If you want more details about SO YOU THINK YOU'RE ASEXUAL, check out its page on my main site. It gives you the main rundown of what the book contains and its particulars.
Skyhorse Publishing, launching in fall, and I'm supposed to be one of the titles on its maiden voyage. You can read an announcement about it in this Publishers Weekly article. They're primarily a library focused imprint--a new idea in a publishing market that's experiencing some turmoil as the bookstores lose power. Hopefully, by concentrating on library sales for books that people might be more likely to borrow than buy, they can find success. Ideally, my book will generate enough interest that it will later come out on the main label and end up in bookstores. (I don't know that it will happen, but there's a possibility!)
However, individuals will be able to buy the hardcover or the e-book when the time comes. I'll definitely keep people up to date on what they can do to make sure their local library has a copy! But for now, I'm just enjoying the buzz of getting a deal. :)
|Obligatory photo of me signing the contract|
In August of 2012 I got signed to Michelle Johnson for my fiction, and found myself very distracted--to the point that I failed to follow up with the agents and didn't really notice they weren't responding to me. It wasn't until I went to the Creating Change conference in January 2013--a gathering of LGBT organizers and activists, where I was participating on an asexuality panel--that I decided I needed to jump back into querying.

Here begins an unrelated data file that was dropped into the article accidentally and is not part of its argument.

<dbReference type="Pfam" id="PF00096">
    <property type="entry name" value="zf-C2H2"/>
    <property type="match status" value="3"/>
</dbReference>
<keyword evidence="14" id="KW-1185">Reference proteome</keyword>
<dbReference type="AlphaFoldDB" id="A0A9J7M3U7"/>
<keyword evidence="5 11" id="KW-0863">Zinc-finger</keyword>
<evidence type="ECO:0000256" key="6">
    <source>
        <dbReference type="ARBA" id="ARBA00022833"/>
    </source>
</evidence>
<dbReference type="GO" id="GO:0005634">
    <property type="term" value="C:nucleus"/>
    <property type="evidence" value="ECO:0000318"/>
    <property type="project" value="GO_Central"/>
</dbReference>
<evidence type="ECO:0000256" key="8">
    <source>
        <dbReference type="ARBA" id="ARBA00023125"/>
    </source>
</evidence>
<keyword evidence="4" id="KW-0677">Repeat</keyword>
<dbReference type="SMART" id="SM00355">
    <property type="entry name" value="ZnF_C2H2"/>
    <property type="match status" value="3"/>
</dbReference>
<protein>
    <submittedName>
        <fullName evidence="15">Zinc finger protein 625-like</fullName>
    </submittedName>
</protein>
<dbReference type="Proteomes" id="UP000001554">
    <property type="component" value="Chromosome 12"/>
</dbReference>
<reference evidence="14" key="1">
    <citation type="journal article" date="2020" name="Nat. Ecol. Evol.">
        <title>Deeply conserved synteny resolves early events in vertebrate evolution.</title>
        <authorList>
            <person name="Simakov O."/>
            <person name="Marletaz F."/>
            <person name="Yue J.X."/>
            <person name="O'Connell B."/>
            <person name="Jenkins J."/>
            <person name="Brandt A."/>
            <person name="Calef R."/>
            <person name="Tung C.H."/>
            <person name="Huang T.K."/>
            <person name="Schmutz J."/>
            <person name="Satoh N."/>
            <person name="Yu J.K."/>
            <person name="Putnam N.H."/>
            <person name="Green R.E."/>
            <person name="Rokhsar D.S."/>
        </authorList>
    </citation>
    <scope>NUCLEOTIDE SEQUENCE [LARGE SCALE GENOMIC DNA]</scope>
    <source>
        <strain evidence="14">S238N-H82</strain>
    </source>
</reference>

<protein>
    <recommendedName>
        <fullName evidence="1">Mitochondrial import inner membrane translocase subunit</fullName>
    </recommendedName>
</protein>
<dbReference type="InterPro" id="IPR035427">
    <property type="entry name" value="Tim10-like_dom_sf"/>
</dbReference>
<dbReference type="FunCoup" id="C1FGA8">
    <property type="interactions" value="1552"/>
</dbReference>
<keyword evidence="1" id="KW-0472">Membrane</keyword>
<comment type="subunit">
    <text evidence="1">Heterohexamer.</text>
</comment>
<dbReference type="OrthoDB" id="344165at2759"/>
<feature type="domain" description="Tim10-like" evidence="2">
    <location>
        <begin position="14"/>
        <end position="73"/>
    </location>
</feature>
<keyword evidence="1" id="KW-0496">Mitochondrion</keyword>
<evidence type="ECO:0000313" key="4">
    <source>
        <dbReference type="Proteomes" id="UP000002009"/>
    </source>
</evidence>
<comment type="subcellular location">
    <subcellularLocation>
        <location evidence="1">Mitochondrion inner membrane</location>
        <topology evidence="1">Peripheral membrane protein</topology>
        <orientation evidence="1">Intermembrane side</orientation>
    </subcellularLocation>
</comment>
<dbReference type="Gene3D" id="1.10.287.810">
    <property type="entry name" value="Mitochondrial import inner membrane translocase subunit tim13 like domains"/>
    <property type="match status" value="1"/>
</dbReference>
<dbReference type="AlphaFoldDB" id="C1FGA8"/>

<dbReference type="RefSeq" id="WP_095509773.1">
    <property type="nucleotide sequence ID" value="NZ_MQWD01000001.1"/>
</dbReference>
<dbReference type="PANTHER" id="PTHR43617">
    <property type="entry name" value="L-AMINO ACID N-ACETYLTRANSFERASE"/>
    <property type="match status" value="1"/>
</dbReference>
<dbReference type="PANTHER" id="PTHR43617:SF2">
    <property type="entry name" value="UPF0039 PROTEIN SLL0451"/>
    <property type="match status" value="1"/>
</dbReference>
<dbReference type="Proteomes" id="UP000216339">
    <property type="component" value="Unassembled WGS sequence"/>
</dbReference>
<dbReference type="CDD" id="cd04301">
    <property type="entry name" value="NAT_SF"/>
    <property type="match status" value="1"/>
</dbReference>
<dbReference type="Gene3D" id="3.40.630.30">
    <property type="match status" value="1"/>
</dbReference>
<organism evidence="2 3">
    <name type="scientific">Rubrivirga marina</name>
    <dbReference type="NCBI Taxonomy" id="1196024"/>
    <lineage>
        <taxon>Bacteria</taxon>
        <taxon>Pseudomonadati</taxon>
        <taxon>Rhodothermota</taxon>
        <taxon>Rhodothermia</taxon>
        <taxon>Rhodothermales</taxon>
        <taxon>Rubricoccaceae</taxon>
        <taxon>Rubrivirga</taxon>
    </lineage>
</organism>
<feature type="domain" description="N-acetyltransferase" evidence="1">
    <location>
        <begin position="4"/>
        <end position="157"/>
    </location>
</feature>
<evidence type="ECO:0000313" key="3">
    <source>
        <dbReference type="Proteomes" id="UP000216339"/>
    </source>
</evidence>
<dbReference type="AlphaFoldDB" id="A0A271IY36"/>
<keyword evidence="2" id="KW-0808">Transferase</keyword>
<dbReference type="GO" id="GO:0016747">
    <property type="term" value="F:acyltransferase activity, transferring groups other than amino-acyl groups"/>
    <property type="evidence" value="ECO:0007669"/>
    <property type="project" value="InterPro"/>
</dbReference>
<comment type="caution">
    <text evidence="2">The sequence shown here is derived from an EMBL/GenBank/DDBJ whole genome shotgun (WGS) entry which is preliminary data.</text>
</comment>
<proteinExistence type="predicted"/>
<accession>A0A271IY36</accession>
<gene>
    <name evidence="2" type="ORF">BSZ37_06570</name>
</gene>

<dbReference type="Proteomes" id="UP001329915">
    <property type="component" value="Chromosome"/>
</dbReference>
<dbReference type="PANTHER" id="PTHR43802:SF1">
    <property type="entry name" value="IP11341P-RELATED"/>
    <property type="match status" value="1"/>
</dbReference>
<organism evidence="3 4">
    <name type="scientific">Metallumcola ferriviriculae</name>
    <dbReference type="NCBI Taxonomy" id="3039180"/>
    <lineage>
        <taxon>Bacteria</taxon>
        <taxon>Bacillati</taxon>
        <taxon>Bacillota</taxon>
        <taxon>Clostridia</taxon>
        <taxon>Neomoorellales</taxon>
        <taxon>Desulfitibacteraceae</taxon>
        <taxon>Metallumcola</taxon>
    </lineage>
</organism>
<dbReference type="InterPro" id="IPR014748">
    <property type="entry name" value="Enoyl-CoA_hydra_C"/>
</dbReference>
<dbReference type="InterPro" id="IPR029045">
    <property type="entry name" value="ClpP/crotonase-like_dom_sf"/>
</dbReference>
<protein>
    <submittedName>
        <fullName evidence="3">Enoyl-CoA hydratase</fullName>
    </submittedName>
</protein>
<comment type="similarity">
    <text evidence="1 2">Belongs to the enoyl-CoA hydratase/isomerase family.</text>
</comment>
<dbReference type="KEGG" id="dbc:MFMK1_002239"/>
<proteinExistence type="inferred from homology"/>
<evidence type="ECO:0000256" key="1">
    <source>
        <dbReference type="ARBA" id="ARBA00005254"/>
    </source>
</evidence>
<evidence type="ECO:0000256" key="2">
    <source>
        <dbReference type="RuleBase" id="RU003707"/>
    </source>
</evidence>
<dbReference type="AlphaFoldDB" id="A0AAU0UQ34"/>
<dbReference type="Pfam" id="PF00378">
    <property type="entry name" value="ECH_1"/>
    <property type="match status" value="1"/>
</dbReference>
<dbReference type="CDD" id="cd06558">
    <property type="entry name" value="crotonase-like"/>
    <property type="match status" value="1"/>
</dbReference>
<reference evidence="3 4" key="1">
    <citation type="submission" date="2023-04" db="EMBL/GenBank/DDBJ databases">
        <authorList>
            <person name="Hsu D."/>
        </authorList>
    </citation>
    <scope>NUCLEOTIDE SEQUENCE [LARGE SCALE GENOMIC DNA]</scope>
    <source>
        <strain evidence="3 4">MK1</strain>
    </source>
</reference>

I sent nudges and queried more agents. One of them was Andrea Somberg of Harvey Klinger, who ended up offering me representation on May 23, 2013. I refined my proposal with her help and on June 6, 2013, we put the book on submission to publishers.
I received three different offers of publication for this book, and they came in slowly during the period from August to October. We had five publishers initially interested, and in some cases the proposal was circulated at meetings or among staff, but oddly enough it was during Asexual Awareness Week that we had everyone's final verdict and could figure out what to do with the multiple offers.
Andrea and I had a little phone conference and discussed what was a must-have and what was a deal-breaker for me. In her discussion with the publishers, we ended up finding the closest match in Skyhorse (though of course I would have ideally liked to get into bookstores at the outset--who doesn't?). Andrea proceeded from there to negotiate with the publishers, and when we finally had a contract everyone was satisfied with, I signed it and submitted it to Skyhorse on November 20, 2013.
If you're interested in what goes into writing proposals and how my submissions process went, one of my YouTube videos discusses it!
I've been steadily working on the book itself throughout this process. An early request for full manuscript readers went out in February 2013 and received 75 volunteers. A request for focus groups to read excerpts went out in October 2013 and received 120 volunteers. As a result of all the fantastic feedback, the book has outgrown its initial estimation of 45,000 to 50,000 words, ending up at nearly 65,000 words and covering a lot more ground. It also includes quote boxes from 20 talented asexual bloggers.
I'm so excited to finally be able to bring a mainstream book on asexuality into the world! If you're somewhat unfamiliar with asexuality and want to read my other writings on the subject, my list of my published articles is here, my interviews in the media are all here, and I have some very informal essays on asexuality on my Tumblr, which is my main asexuality blog. You might also enjoy Asexuality: An Overview--my YouTube video that probably does the best job explaining it.
So what did I do to celebrate, you ask? Not much. I got myself some takeout veggie sushi.